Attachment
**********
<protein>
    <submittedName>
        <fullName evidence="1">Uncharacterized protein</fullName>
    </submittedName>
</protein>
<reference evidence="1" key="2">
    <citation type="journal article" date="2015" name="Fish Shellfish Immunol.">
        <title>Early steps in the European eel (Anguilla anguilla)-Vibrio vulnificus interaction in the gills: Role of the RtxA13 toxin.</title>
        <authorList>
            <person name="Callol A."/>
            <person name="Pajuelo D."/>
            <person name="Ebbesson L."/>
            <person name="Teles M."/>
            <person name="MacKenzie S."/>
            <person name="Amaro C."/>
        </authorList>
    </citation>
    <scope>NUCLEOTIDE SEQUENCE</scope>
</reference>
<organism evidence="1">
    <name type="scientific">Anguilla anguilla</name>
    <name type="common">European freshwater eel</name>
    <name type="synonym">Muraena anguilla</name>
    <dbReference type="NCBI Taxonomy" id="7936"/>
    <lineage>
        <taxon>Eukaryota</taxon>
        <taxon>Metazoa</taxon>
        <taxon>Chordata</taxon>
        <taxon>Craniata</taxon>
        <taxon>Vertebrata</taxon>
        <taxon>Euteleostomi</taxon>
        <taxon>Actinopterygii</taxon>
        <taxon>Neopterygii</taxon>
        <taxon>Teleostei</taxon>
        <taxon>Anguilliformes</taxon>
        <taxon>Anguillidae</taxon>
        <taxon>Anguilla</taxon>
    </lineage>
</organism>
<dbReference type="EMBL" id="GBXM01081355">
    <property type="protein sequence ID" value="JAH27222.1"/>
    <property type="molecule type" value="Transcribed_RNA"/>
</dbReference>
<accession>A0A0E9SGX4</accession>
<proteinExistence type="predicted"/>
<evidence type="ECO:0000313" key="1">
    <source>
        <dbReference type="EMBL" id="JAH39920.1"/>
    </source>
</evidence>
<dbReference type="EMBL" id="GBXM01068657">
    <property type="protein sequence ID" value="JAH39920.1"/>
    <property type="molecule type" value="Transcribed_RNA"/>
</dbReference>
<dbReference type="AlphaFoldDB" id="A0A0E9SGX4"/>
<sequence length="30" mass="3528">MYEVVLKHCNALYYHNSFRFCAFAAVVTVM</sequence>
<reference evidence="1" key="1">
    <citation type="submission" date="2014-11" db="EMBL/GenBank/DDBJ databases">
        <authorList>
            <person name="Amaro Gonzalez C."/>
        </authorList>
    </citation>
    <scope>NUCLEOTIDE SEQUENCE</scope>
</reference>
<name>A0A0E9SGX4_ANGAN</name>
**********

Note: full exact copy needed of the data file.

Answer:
<protein>
    <submittedName>
        <fullName evidence="1">Uncharacterized protein</fullName>
    </submittedName>
</protein>
<reference evidence="1" key="2">
    <citation type="journal article" date="2015" name="Fish Shellfish Immunol.">
        <title>Early steps in the European eel (Anguilla anguilla)-Vibrio vulnificus interaction in the gills: Role of the RtxA13 toxin.</title>
        <authorList>
            <person name="Callol A."/>
            <person name="Pajuelo D."/>
            <person name="Ebbesson L."/>
            <person name="Teles M."/>
            <person name="MacKenzie S."/>
            <person name="Amaro C."/>
        </authorList>
    </citation>
    <scope>NUCLEOTIDE SEQUENCE</scope>
</reference>
<organism evidence="1">
    <name type="scientific">Anguilla anguilla</name>
    <name type="common">European freshwater eel</name>
    <name type="synonym">Muraena anguilla</name>
    <dbReference type="NCBI Taxonomy" id="7936"/>
    <lineage>
        <taxon>Eukaryota</taxon>
        <taxon>Metazoa</taxon>
        <taxon>Chordata</taxon>
        <taxon>Craniata</taxon>
        <taxon>Vertebrata</taxon>
        <taxon>Euteleostomi</taxon>
        <taxon>Actinopterygii</taxon>
        <taxon>Neopterygii</taxon>
        <taxon>Teleostei</taxon>
        <taxon>Anguilliformes</taxon>
        <taxon>Anguillidae</taxon>
        <taxon>Anguilla</taxon>
    </lineage>
</organism>
<dbReference type="EMBL" id="GBXM01081355">
    <property type="protein sequence ID" value="JAH27222.1"/>
    <property type="molecule type" value="Transcribed_RNA"/>
</dbReference>
<accession>A0A0E9SGX4</accession>
<proteinExistence type="predicted"/>
<evidence type="ECO:0000313" key="1">
    <source>
        <dbReference type="EMBL" id="JAH39920.1"/>
    </source>
</evidence>
<dbReference type="EMBL" id="GBXM01068657">
    <property type="protein sequence ID" value="JAH39920.1"/>
    <property type="molecule type" value="Transcribed_RNA"/>
</dbReference>
<dbReference type="AlphaFoldDB" id="A0A0E9SGX4"/>
<sequence length="30" mass="3528">MYEVVLKHCNALYYHNSFRFCAFAAVVTVM</sequence>
<reference evidence="1" key="1">
    <citation type="submission" date="2014-11" db="EMBL/GenBank/DDBJ databases">
        <authorList>
            <person name="Amaro Gonzalez C."/>
        </authorList>
    </citation>
    <scope>NUCLEOTIDE SEQUENCE</scope>
</reference>
<name>A0A0E9SGX4_ANGAN</name>